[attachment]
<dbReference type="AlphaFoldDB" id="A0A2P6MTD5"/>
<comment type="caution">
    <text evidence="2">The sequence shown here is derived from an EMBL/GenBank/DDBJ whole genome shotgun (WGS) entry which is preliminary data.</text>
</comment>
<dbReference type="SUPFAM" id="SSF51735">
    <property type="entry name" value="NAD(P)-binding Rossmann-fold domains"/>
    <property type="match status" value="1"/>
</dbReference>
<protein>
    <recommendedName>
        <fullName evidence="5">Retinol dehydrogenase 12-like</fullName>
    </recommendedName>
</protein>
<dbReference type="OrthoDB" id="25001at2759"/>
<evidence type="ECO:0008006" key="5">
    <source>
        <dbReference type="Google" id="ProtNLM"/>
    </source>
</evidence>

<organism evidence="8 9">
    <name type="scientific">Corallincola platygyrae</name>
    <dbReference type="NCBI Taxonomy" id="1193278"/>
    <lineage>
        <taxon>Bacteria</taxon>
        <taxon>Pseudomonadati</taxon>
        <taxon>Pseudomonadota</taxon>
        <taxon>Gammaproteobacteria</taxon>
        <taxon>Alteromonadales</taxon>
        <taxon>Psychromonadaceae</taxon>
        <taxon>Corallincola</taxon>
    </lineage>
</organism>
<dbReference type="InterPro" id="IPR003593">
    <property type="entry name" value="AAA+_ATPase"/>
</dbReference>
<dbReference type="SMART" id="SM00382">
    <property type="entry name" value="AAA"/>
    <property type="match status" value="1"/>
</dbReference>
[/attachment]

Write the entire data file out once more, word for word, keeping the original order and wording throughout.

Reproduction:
<dbReference type="AlphaFoldDB" id="A0A2P6MTD5"/>
<comment type="caution">
    <text evidence="2">The sequence shown here is derived from an EMBL/GenBank/DDBJ whole genome shotgun (WGS) entry which is preliminary data.</text>
</comment>
<dbReference type="SUPFAM" id="SSF51735">
    <property type="entry name" value="NAD(P)-binding Rossmann-fold domains"/>
    <property type="match status" value="1"/>
</dbReference>
<protein>
    <recommendedName>
        <fullName evidence="5">Retinol dehydrogenase 12-like</fullName>
    </recommendedName>
</protein>
<dbReference type="OrthoDB" id="25001at2759"/>
<evidence type="ECO:0008006" key="5">
    <source>
        <dbReference type="Google" id="ProtNLM"/>
    </source>
</evidence>

<organism evidence="8 9">
    <name type="scientific">Corallincola platygyrae</name>
    <dbReference type="NCBI Taxonomy" id="1193278"/>
    <lineage>
        <taxon>Bacteria</taxon>
        <taxon>Pseudomonadati</taxon>
        <taxon>Pseudomonadota</taxon>
        <taxon>Gammaproteobacteria</taxon>
        <taxon>Alteromonadales</taxon>
        <taxon>Psychromonadaceae</taxon>
        <taxon>Corallincola</taxon>
    </lineage>
</organism>
<dbReference type="InterPro" id="IPR003593">
    <property type="entry name" value="AAA+_ATPase"/>
</dbReference>
<dbReference type="SMART" id="SM00382">
    <property type="entry name" value="AAA"/>
    <property type="match status" value="1"/>
</dbReference>